(ADDS MORE COMMENTS FROM HUMAN RIGHTS OFFICIAL)
By BosNewsLife Asia Service
VIENTIANE, LAOS (BosNewsLife)-- Christians in a village in southern Laos were without a place of worship Thursday, February 23, after authorities "confiscated" their 37-year-old church building as part of a wider crackdown on local congregations in the region, representatives told BosNewsLife.
The Kengweng village church in the country's religiously volatile Savannakhet province was taken over by a group of district officials Wednesday, February 22, said the well-informed Human Rights Watch for Lao Religious Freedom (HRWLRF), which has close contacts with local believers.
"We have just released our advocacy alert," added HRWLRF Director Sirikoon Prasertsee. "I spoke with the Christians of Kengweng village themselves," he told BosNewsLife.
The church building confiscation reportedly followed a two-day government seminar entitled "Tricks of the Enemy" which villagers were asked to join.
It was not immediately clear who the "Enemy" was, but Christianity is often viewed with contempt by officials in this heavily Buddhist, but Communist ruled, Asian nation, explained Prasertsee. "Christianity is perceived as a trick of Western (American) imperialism."
Officials involved in the raid were identified as Saysamorn, a Saybuli district Communist Party committee member, Bountha, a Saybuli district religious affairs official and Captain Saysana, the Saybuli district deputy chief of police.
In Laos people often use only one name. There was no immediate independent confirmation from authorities, but BosNewsLife earlier learned of several church raids in the region.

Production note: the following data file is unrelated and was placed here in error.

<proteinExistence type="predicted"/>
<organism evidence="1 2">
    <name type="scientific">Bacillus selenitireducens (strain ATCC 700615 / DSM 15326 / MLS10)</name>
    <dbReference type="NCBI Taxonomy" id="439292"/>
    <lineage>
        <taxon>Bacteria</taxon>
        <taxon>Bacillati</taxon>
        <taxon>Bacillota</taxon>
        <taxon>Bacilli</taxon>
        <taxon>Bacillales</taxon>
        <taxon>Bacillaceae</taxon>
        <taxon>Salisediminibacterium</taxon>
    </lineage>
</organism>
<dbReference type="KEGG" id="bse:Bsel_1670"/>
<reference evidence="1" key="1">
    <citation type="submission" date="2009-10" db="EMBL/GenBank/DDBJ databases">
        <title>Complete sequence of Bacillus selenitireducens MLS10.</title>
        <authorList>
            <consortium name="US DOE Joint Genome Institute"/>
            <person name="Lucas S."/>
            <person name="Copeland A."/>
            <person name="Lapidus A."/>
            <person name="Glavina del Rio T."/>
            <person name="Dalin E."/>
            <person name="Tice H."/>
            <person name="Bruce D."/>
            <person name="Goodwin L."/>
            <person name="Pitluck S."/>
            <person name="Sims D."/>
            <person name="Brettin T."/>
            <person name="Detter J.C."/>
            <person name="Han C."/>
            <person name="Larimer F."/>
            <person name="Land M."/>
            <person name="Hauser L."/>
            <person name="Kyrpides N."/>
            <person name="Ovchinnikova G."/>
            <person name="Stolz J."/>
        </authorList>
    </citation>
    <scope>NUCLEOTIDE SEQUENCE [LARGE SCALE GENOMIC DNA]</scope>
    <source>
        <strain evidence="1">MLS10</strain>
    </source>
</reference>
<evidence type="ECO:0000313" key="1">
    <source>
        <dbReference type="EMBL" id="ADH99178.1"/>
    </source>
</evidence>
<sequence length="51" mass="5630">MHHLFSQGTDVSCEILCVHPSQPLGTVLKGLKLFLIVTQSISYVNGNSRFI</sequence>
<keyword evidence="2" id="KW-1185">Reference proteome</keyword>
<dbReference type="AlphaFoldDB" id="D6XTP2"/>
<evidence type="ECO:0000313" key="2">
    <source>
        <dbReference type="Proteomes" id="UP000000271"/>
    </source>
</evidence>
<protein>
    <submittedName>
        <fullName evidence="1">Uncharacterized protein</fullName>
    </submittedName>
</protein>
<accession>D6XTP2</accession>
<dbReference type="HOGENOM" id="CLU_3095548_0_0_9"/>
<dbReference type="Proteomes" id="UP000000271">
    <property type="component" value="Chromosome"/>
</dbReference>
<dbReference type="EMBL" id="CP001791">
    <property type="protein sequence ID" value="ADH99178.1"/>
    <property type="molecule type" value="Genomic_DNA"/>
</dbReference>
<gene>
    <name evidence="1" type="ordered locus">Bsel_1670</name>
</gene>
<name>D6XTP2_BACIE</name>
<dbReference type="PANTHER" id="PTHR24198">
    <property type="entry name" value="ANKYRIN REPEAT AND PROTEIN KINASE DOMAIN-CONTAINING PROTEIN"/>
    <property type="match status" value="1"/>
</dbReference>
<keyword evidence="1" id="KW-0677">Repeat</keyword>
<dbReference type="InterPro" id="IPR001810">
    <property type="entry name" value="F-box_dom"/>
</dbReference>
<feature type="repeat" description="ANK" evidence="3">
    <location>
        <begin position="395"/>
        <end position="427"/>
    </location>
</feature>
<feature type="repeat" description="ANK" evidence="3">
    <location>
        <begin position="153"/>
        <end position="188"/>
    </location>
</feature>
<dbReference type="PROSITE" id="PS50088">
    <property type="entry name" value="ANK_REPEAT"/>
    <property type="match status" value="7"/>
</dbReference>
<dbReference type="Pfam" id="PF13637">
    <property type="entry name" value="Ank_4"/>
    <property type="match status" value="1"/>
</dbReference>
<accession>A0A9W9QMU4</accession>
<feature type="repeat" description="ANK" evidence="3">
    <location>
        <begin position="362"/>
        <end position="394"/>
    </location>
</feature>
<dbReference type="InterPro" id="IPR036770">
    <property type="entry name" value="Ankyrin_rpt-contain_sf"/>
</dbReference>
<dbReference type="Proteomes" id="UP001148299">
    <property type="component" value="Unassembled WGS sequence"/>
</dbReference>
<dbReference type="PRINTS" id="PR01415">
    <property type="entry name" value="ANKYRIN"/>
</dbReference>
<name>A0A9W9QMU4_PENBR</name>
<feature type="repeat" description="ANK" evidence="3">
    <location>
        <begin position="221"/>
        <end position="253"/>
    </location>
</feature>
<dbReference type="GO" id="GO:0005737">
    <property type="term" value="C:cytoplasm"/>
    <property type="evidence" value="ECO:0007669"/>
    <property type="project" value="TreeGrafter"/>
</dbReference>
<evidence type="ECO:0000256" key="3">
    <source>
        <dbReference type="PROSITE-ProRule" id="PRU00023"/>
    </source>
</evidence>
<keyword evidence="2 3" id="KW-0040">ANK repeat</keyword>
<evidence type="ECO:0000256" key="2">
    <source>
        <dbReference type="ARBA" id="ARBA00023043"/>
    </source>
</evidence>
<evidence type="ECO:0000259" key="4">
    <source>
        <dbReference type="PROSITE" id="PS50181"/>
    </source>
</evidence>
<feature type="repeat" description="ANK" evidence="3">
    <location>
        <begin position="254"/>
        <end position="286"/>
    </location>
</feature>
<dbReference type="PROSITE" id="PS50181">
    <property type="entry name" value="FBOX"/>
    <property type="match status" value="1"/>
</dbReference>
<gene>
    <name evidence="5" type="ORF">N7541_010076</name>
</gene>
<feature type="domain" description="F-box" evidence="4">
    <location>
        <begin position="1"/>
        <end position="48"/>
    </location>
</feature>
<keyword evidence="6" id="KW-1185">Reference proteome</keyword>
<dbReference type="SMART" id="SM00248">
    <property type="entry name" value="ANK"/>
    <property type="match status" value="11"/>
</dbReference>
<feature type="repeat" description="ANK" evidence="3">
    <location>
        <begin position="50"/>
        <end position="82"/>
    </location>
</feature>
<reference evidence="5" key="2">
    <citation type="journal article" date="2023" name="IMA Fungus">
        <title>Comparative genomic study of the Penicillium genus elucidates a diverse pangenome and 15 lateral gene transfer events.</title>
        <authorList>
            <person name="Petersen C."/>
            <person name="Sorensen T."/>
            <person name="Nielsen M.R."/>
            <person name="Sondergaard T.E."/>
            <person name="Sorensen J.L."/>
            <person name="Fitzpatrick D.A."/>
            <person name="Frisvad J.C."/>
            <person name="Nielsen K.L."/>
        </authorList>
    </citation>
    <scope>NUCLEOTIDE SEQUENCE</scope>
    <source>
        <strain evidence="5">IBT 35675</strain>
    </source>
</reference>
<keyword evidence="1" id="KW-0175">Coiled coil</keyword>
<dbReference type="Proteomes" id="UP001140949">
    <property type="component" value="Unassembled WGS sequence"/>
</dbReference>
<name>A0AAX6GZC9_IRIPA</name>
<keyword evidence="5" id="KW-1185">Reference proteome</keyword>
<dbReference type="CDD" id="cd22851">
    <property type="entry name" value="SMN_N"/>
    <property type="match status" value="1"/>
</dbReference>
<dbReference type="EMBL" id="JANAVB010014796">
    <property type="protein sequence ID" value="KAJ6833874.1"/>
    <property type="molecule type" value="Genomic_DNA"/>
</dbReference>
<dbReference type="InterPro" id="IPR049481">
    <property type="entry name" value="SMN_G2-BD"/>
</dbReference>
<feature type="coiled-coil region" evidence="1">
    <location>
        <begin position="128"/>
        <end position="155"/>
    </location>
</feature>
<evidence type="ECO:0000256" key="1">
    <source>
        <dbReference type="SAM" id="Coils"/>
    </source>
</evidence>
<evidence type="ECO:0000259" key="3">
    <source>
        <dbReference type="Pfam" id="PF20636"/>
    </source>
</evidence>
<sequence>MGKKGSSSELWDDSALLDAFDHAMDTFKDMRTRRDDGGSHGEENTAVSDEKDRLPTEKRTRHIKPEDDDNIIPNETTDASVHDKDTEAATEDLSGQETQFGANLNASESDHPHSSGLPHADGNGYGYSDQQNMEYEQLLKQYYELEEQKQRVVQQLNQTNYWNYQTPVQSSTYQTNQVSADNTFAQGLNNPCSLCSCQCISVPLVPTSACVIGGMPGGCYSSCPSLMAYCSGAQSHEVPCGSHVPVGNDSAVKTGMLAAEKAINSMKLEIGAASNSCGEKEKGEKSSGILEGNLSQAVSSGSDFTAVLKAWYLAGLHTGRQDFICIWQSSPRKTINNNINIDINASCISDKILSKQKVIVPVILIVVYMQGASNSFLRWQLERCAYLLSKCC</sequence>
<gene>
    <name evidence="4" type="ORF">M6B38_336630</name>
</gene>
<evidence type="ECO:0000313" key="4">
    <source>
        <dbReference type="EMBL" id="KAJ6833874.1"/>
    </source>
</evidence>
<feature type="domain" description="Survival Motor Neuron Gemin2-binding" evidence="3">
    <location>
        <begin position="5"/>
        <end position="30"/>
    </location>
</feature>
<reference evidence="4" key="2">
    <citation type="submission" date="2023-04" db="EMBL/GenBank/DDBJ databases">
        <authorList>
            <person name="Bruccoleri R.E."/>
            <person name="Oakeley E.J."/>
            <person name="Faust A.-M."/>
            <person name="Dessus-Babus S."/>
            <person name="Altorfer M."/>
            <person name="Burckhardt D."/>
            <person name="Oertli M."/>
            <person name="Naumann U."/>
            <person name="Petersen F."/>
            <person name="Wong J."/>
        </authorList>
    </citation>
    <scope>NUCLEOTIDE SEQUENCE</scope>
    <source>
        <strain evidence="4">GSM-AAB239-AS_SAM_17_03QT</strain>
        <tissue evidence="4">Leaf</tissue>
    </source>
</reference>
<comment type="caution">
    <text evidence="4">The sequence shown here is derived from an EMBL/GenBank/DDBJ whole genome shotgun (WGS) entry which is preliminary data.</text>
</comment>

During Wednesday's incident, "the officials further instructed that if Christians wanted to use the church building, they must submit a formal written request to village-level, district-level, and provincial officials and be approved by each of the three levels," the HRWLRF said in a statement.
The church in Kengweng village began in 1972 with two Christian Lao families and apparently grew in recent years to 25 Christian families, consisting of 178 individual believers.
It was the third "confiscated" church buildings in recent weeks, after the properties of the regional Nadaeng and Dongpaiwan churches were seized, according to rights investigators.
"The remaining twenty-two church buildings are at risk of also being confiscated by Lao authorities at any time," warned HRWLRF.
"What is happening in Kengweng village is part of a wider effort to restrict religious freedom and a wider crackdown on Christian gathering for worship," HRWLRF's Prasertsee told BosNewsLife.
"Not only are the authorities took over church property, they are also restricting worship gathering, even in homes. Christians who have gathered together to conduct worship for almost 40 years now have to obtain approval for each of these such regular Sunday morning gathering."
His group said in an assessment that "Although religious freedom and religious assembly to practice one’s religion are guaranteed by the Lao constitution and the International Covenant on Civil and Political Rights as ratified by the Lao government", authorities "have refused to recognize the existence of Christians and churches in Savannakhet province other than seven."
The HRWLRF stressed that it urged the Lao government to respect the Lao constitution and end what it called the "illegal" takeover of church buildings because Kengweng church and others have the "right to exist as well" and "practice their religious beliefs."
HRWLRF said it had asked the Lao authorities to return the Kengweng church building to Christians "so that they can enjoy religious freedom as guaranteed to them."
The reported crackdown comes amid reports that Communist Laos is on a drive to court foreign investors to tap its natural resources and energy potential and steer the country out of poverty by 2020.
The country of some 6.5 million people has been ruled as a one-party system, with decisions taken by a highly cohesive 11-member politburo of the Lao People's Revolutionary Party.
The president and prime minister are chosen by parliamentarians elected by the people from among 190 candidates hand-picked by the ruling party.
Rights groups say the government views an uncontrolled spread of Christianity as a threat to its power base.